July 1, 2012

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Forging a Career

Is Manufacturing a First-choice Career Path?

Heather Stewart

July 1, 2012

True or false: Manufacturing is hard, back-breaking work in deplorable conditions—and it’s a dead-end career that doesn’t pay very well.

False! Industry leaders say manufacturing can be a great career path, but they are having a hard time convincing parents, school counselors and students to explore that option.

Vic Hockett, a faculty member at Dixie Applied Technology College, regularly visits high schools to talk about manufacturing.

“I tell them to completely erase what they’ve seen on TV or read in their old-school textbooks about the sweatshops and the smoke-filled factories and valleys that you see in some of the old pictures. The game has completely changed—it’s very high tech; it’s a very clean environment. Most of the factories in St. George, you can eat off the floor,” he says.

And in Utah, manufacturing is a growing industry. Over the past 12 months, the manufacturing sector added 5,000 new jobs for a growth rate of 4.4 percent—double the state’s overall growth rate of 2.1 percent. The industry encompasses a wide variety of sectors and companies, from the Malt-O-Meal plant in Tremonton to IM Flash Technologies in Lehi.

Career paths range from robotics to welding to assembling delicate electronics in futuristic clean rooms.

A Stepping Stone
The state’s network of Applied Technology Colleges wants to spill the beans on a little-known secret: high school students can take free concurrent enrollment classes through the ATCs and earn a certificate by the time they graduate.

An ATC certificate is a great ticket into a skilled profession, says Kelle Stephens, president of the Dixie Applied Technology College. Especially since local manufacturers are hard pressed to find skilled workers. But she says it can also be a stepping stone to further education.

ATC graduates can take that certificate to a public college, where they will receive transfer credit hours and can quickly earn an Associate’s degree.

Weber State University recently announced a partnership with the Davis Applied Technology College and the Ogden-Weber Applied Technology College, wherein ATC students who have completed a 900-hour certificate program will receive 30 semester hours of transfer credit at WSU. The credits are applied toward an Associate’s degree in general technology.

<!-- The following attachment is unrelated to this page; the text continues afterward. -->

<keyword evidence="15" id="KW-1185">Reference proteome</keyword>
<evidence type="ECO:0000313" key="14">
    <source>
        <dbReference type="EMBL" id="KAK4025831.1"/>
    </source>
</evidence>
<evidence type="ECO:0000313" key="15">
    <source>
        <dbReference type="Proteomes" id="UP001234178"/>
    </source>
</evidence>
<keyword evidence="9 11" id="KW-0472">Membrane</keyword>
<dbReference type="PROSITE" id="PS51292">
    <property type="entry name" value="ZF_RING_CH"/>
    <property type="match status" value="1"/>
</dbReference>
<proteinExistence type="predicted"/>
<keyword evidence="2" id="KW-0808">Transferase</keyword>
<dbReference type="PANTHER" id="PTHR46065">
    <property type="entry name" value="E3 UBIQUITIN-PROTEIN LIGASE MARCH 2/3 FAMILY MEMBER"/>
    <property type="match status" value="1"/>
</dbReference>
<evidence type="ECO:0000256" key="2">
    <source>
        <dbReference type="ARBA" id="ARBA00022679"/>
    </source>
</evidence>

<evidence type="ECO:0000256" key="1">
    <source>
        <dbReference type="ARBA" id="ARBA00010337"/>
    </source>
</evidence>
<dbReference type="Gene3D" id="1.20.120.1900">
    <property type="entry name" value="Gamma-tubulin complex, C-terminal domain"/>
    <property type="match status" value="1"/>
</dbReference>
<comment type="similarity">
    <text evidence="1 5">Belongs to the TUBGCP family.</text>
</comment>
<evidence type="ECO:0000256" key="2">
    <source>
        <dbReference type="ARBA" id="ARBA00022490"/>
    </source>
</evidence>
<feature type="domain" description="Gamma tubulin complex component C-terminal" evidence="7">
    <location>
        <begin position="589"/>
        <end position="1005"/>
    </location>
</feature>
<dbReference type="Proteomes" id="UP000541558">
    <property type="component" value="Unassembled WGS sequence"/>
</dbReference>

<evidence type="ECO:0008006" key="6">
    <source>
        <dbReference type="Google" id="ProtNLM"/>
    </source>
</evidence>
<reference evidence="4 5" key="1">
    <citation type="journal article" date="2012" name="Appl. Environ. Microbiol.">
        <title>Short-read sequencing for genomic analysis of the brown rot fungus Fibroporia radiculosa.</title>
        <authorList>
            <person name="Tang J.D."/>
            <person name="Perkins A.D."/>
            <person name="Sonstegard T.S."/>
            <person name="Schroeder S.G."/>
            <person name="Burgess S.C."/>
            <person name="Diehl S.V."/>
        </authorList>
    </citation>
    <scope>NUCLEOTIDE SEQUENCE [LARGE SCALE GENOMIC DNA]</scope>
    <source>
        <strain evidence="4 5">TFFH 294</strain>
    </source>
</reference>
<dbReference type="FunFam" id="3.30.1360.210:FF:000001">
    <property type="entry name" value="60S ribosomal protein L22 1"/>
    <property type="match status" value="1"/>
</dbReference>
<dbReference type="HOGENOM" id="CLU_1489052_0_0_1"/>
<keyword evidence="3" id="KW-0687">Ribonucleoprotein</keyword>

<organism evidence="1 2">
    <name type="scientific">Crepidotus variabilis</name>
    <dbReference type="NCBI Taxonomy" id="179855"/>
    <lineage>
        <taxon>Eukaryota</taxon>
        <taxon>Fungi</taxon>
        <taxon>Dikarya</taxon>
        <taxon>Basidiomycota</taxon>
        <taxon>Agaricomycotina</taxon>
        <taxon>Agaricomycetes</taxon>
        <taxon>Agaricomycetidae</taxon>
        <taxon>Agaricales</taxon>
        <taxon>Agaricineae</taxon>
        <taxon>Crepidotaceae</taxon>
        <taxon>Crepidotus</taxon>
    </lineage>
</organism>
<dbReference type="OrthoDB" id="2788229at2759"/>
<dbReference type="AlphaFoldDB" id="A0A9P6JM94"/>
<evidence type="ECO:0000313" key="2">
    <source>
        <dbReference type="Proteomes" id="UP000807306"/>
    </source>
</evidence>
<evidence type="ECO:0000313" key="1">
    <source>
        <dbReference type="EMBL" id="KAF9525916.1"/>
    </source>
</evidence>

The state Board of Regents has directed all of Utah’s public higher education institutions to create similar degree programs in partnership with the ATCs.

But why stop there? Students can pursue an advanced degree, such as industrial engineering, all the way up the educational ladder.

But start at the ATC, says Stephens, “and get some skills. Work you’re way through your undergrad with some skills that will pay…Because if you do that, you’ll get your hands on a piece of equipment and you’ll learn how it works; you’ll learn the physics of it and you’ll learn all the technology that goes into it. And then if you want to go on and become an engineer, you’re going to be that much ahead, because you already know how stuff works.”

A Tough Sell
Many local manufacturers are eager to help their employees gain skills and advance along a career path.

Malt-O-Meal, for example, partners with the Bridgerland Applied Technology College to provide custom training for its maintenance technicians.

Job prospects at Malt-O-Meal are “excellent,” says Mark Suchan, plant manager. “With the right technical skills, they can go anywhere they want. Technicians can make a good living and not have a desk job.”

The company is focused on enhancing its employees’ skills at all levels. It provides ongoing in-house training, partners with the ATC for more advanced technical skills and offers tuition reimbursement for those who want to pursue higher education.

Nationally, the company has plant managers who started on the ground floor. Locally, a couple of people have continued their education—through the tuition reimbursement program—and moved up in the organization, one ending up at corporate headquarters.

But selling these types of jobs to parents is no easy task.

“What do parents want? They want their kids to be doctors and lawyers. And not every kid is going to be that,” says Stephens.

Across the state, the ATCs regularly reach out to high school students, attend career fairs and meet with high school counselors. Despite these efforts, both industry and the ATCs are having trouble overcoming pushback from those who influence students the most—parents and high school counselors.

“We put all these other vocations on a pedestal, and that impacts kids,”says Stephens.

But manufacturing doesn’t have to be a second-choice career option. Just as in any other profession, an individual with drive and ambition can take a manufacturing career all the way to the top.

Stephens notes that college graduation rates are disappointingly low. Dixie State College, for example, has a graduation rate of about 30 percent. “So there’s a bunch of kids who think they’re college bound, but when they get there, they think, ‘I don’t like this. I don’t want to do this. And they quit.’”

Instead of that expensive, dead-end route, start at the ATCs, she tells students, and explore the modern world of high-tech manufacturing.

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